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Link between endometriosis and infertility: natural treatment

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  • On 21/08/2020
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Link between endometriosis and infertility: natural treatment

Endometriosis is a disorder in which tissue that normally lines the uterus (the endometrium ) grows outside the uterine cavity. It can adhere to the outside of the uterus, ovaries, and fallopian tubes. The ovaries are responsible for releasing an egg each month, and the fallopian tubes carry the egg from the ovaries to the uterus.
When any of these organs are damaged, blocked, or irritated by the endometrium, it is more difficult to get pregnant and have a normal pregnancy.
If you have 
endometriosis, you have probably asked yourself the question "Can endometriosis prevent me from getting pregnant?" Indeed, many of you are wondering about the link between endometriosis and fertility. Endometriosis does not necessarily cause infertility , but there is an association with fertility problems, although the cause is not fully established. However, rest assured! Even with severe endometriosis, natural conception is still possible.
The main factor influencing fertility is the woman's age, since a woman is born with her lifetime egg reserves and must undergo maturation for fertilization. Fertility declines rapidly after age 38, due to the speed at which egg pockets disappear from the accelerating ovaries and increased rates of miscarriage and chromosomal abnormalities. Your age, condition, and the severity of your condition all influence your chances of carrying a baby to term.

 

What is the best natural remedy for curing endometriosis with herbs?

Here is the best  natural remedy  for curing endometriosis with herbs. Associated with an  adapted diet against endometriosisThis natural treatment can cure endometriosis quite easily and without side effects. It is specially designed for patients who do not want to have surgery, because every operation carries a risk. It outperforms conventional treatments that relieve pain, but don't get to the root of the pain. How does it work?
this natural remedy contains plants which reduce the level of estrogen in the blood. This helps block the proliferation and bleeding of endometriosis lesions. The herbal tea will remove the pain you feel during your period and allow you to experience normal cycles.
To discover our  natural remedy for endometriosis , click  here

How endometriosis affects fertility?

Many of you are wondering about the link between endometriosis and fertility. Although endometriosis can affect your chances of getting pregnant, most women with mild endometriosis are not infertile. It is estimated that about 70% of women with mild to moderate endometriosis will become pregnant without treatment.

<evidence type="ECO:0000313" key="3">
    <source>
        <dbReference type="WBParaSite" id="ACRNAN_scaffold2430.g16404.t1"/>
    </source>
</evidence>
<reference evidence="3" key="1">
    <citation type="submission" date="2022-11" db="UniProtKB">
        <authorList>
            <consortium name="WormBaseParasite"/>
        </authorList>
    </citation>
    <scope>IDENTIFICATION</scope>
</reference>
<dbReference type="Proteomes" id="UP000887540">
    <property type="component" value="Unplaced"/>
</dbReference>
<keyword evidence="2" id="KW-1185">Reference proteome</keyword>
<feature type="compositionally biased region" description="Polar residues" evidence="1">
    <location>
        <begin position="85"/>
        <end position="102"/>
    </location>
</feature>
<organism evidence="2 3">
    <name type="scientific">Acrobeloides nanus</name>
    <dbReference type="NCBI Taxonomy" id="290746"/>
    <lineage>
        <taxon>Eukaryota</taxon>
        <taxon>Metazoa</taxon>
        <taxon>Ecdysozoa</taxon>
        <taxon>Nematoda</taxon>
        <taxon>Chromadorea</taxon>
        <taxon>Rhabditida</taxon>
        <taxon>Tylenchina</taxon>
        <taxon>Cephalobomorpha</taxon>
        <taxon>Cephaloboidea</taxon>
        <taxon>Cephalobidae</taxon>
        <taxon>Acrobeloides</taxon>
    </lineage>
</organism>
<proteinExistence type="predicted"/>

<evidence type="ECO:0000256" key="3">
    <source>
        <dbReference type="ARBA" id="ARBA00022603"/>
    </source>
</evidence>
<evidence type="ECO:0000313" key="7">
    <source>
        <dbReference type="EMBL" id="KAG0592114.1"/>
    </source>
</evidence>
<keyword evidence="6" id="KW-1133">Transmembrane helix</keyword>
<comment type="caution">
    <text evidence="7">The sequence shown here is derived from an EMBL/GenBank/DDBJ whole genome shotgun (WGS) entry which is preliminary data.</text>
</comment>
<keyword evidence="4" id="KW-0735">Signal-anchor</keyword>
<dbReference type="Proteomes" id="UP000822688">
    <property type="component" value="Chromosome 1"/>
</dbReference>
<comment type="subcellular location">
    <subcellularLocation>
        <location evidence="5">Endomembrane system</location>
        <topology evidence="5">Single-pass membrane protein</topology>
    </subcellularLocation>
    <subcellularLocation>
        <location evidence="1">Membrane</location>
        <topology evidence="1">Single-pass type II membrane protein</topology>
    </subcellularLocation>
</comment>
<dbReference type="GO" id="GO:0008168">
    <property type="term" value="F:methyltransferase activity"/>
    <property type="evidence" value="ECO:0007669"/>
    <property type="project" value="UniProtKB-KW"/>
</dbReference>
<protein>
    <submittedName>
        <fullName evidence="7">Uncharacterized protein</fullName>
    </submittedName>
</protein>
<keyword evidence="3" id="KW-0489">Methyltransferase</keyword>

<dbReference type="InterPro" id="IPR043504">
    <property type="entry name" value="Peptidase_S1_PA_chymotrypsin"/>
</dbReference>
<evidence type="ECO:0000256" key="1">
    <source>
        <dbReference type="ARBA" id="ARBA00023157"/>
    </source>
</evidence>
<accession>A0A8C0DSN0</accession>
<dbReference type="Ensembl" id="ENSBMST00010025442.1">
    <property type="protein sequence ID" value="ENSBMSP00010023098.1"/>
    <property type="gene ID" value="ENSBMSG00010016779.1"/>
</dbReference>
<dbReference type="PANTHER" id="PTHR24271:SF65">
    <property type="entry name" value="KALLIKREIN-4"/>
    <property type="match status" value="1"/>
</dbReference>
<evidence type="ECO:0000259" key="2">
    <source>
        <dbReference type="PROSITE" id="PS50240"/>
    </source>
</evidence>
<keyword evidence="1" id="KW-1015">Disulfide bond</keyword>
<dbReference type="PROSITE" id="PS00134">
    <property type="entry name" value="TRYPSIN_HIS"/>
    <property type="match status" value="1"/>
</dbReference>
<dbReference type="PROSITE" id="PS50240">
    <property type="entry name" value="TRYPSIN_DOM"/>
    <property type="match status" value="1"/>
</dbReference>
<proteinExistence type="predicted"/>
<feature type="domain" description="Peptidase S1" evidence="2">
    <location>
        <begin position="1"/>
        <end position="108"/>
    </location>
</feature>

The exact nature of the link between infertility and endometriosis is unclear, but the severity of the condition and the location of the tissue appear to have an effect. For example, it's not really clear how a few endometriosis spots can affect your chances of getting pregnant, but if you have severe endometriosis, your chances of being affected by changes in your anatomy. However, even with severe endometriosis, natural conception is possible.


Endometriosis and  Miscarriage

The link between endometriosis and miscarriage after natural conception is not yet clear.
Randomized controlled trials (RCTs) constitute the highest level of scientific evidence available. To date, only two of them have looked at endometriosis and miscarriages. These two trials investigated the effect of surgical treatment by perforation of mild endometriosis on miscarriages, comparing them to women who had not received surgical treatment. When the results of these two trials were brought together, there was no reduction in the rate of miscarriage, suggesting that treatment for endometriosis has no impact on miscarriage.
There are also two large population-based databases, however, which suggest that endometriosis is linked to miscarriage. The first comes from Sweden and involves 24,667 women with endometriosis and 98,668 women without endometriosis.
It shows that women with endometriosis were 20% more likely to miscarry compared to women who did not. The second database is Scottish and compared 5,375 women with endometriosis and 8,710 women without endometriosis.
They also found that women with endometriosis were at greater risk of miscarriage than others.
In summary, while randomized controlled trials have shown that treatment for endometriosis has no impact on miscarriage rates, large population-based databases show a clear link between the two. With this conflict, it is impossible to determine whether or not endometriosis leads to miscarriages. There is therefore an urgent need for better quality research to help us determine whether endometriosis really has a role to play in miscarriages.

 
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